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PDF Table Extraction Extension Released!

Thomas_OttThomas_Ott RapidMiner Certified Analyst, RapidMiner Certified Expert, Member Posts: 1,761 Unicorn
edited November 2018 in Knowledge Base

By: Edwin Yaqub, Phd


In my last post, I introduced the ‘Web Table Extraction’ extension, which provides a convenient way to retrieve data tables from Wiki-like HTML pages. In this post, I will introduce you to the ‘PDF Table Extraction’ - another extension developed at RapidMiner Research, as part of the Data Search for Data Mining (DS4DM project, and released today. So let us see how this extension adds value to RapidMiner processes.


Problem: You may have already faced a situation where you wanted to use data tables from PDF documents. PDF has become a de-facto standard for read-only documents. It is certainly possible and sometimes unavoidable to extract data tables out of PDF using fine grained scraping techniques, but content parsing in this way is a meticulous activity. In the worst case, your efforts might not be reusable if tables in other documents use a different header structure. The problem is to raise the level of abstraction so data tables (having arbitrary header structure) can be extracted out of the PDF document in an easy way.

Solution: The ‘Read PDF Table’ operator solves this problem. It provides a generic solution to automatically detect and extract data tables from a PDF document as RapidMiner example sets. Simply provide it the path of your PDF file, or its URL address if the file resides on the web and execute the process. The output is a collection, as the operator tries to calibrate the detection of tables in the document. One of these example sets is highly likely to be the most accurate representation of your table. Let’s try some examples, with which I will share a few hints you might find useful when dealing with tables whose headers are complex.

Examples: The first example is rather simple. We use a document where tables have a clear single layer header, available here [1]. The operator accurately detects and extracts tables as seen below.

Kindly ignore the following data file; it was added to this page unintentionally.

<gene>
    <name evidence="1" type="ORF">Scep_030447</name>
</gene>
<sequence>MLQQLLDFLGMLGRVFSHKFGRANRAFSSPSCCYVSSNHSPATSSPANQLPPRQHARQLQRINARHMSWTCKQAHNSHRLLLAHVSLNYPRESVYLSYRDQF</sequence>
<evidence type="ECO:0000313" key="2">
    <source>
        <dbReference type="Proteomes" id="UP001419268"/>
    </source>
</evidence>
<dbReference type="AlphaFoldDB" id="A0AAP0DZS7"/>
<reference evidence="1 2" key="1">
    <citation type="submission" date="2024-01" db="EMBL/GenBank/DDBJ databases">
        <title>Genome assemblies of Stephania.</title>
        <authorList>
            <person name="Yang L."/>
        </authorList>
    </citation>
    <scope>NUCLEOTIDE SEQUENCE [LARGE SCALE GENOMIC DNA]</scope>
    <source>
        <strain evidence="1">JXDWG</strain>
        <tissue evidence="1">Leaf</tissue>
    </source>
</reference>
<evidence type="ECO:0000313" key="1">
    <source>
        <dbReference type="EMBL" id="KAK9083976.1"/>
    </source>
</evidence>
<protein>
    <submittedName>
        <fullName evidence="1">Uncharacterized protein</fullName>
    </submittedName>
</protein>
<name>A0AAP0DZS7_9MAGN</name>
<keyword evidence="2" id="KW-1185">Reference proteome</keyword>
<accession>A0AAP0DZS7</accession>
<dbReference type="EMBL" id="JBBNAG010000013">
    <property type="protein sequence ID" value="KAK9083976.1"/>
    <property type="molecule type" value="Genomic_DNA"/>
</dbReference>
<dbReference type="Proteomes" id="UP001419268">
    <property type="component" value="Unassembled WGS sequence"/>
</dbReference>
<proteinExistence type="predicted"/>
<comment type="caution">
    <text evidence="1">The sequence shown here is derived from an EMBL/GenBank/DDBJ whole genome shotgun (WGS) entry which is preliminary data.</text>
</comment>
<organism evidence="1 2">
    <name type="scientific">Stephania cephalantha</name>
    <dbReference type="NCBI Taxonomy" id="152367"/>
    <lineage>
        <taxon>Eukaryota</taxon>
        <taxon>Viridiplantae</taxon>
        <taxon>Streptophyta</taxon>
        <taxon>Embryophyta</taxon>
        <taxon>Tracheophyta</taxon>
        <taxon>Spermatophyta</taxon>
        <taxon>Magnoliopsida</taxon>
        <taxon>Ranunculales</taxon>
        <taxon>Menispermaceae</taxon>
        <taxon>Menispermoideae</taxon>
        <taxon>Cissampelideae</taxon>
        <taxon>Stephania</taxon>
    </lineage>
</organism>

Image 1.pngRead PDF Table operator

Image 2.pngRead PDF Table Results


In the second example, the document [2] contains a table with 3-layer header. The operator uses the first layer to construct example set attributes. We can imagine that the second row serves as a more descriptive table header. The ‘Rename by Example Values’ operator easily resolves this task.


Image 3.pngRenaming!


Image 4.pngThe Rename Process



Image 5.pngThe Renamed Results



Now that we have the ability to extract data tables from a PDF document, let’s make use of some interesting statistics data from the European Commission (Eurostat). Eurostat offers many datasets [3] downloadable as PDF files. One such dataset, stored at [4] shows the percentage of individuals that obtain information from public authorities’ websites (per year between 2008-16). Governments use websites for educating the public on a variety of issues such as health awareness creation, political canvassing, travel warnings, development plans, etc. The question is, if in certain countries more attention (and how much) is being paid to this information? If this is found, spending could be optimized and different means can be used to expand audience in specific groups of countries. As we have no means to classify data, we turn to RapidMiner Clustering to discover groupings. Here we go: